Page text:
Many of the feasibility projects funded in 2020 have been completed, and our #seafoodinnovators have reported positive results.

This blog post shares updates from the project: ‘KelpRing – A natural habitat for cleaner fish’ (FS016), which aimed to tackle some of the current challenges faced by the aquaculture sector.

Creating a natural habitat for cleaner fish

The KelpRing project, led by Sgurr Services Ltd., tested an innovative design to create a natural habitat for cleaner fish (wrasse) within a salmon farm. The wrasse play an essential role in fish farms by eliminating lice, but also have a high mortality rate. The KelpRing was designed to provide the wrasse with their own natural kelp forest habitat, helping to improve the health and welfare of the cleaner fish.

KelpRing

The KelpRing provides a safe habitat for cleaner fish (wrasse) in a salmon pen. These wrasse graze on any sea lice that settle on salmon from surrounding waters.

The KelpRings were deployed in salmon sea pens in an industrial scale trial at Loch Duart, in the North Atlantic waters of northwest Scotland. During the feasibility study, the cleaner fish were seen swimming, resting and hiding in the KelpRing. Researchers believe the wrasse were able to interact with the salmon in a more natural environment similar to what the fish experience in the wild. Additionally, the cleaner fish seemed to prefer the KelpRing as compared to the fake, plastic hides currently used in the industry.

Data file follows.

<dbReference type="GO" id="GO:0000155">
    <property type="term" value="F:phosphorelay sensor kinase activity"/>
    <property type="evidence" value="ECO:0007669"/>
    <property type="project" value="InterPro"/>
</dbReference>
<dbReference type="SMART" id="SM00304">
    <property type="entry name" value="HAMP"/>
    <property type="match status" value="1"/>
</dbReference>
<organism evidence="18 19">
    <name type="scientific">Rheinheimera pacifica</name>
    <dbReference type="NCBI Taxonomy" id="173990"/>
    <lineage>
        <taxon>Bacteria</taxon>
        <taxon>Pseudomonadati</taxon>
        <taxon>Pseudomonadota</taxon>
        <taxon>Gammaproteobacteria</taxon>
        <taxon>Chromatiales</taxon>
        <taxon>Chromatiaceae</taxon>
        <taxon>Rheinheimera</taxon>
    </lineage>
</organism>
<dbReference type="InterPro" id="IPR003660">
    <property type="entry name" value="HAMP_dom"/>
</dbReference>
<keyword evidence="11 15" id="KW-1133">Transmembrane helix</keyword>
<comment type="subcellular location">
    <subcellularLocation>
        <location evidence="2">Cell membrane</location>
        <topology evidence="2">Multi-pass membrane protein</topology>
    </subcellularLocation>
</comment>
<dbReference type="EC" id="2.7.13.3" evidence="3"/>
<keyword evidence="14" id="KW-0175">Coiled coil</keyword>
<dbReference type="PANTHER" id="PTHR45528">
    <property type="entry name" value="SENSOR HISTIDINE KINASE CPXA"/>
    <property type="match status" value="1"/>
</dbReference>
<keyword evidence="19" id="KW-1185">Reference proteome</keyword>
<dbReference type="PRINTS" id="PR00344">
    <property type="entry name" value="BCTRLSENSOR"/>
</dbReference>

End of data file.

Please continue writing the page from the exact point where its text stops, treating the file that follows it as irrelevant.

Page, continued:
KelpRing deployment

KelpRing deployment at Loch Duart, north west Scotland.

Benefits to aquaculture farms

The kelp had the additional benefit of helping to re-oxygenate the water and absorb some of the polluting phosphates or nitrates which are produced in salmon faeces, therefore reducing the environmental impacts of the fish farm.

The project also received positive feedback from the salmon company staff, showing that the KelpRing can be integrated easily into current fish farming practices. In particular, staff welcomed the reduction of their workload, as the KelpRing does not require the same level of maintenance as the plastic, fake hides.

KelpRing

By improving welfare and mortality rates of cleaner fish, they consume more lice from the salmon and result in cost savings for the industry

Looking forward

Aquaculture plays a vital role in our economy, supporting jobs – often in rural areas – around the UK, and providing seafood and nutritional security. The results of the Kelpring project come as the government has announced new regulations for harvesting wild wrasse to use as cleaner fish in salmon farms, reflecting the growing awareness and importance of fish welfare in farms. These new rules will be effective from May 2021, aiming to sustainably grow the industry whilst balancing economic, environment and social responsibilities.

The KelpRing is one innovative way that has been shown to improve fish welfare and reduce some of the environmental impacts involved in fish farming. To read more about this feasibility study, and other projects supported by the UK Seafood Innovation Fund, take a look at our website.

You can also follow our Twitter account to keep up-to-date with our announcements, including exciting project updates from our #seafoodinnovators.

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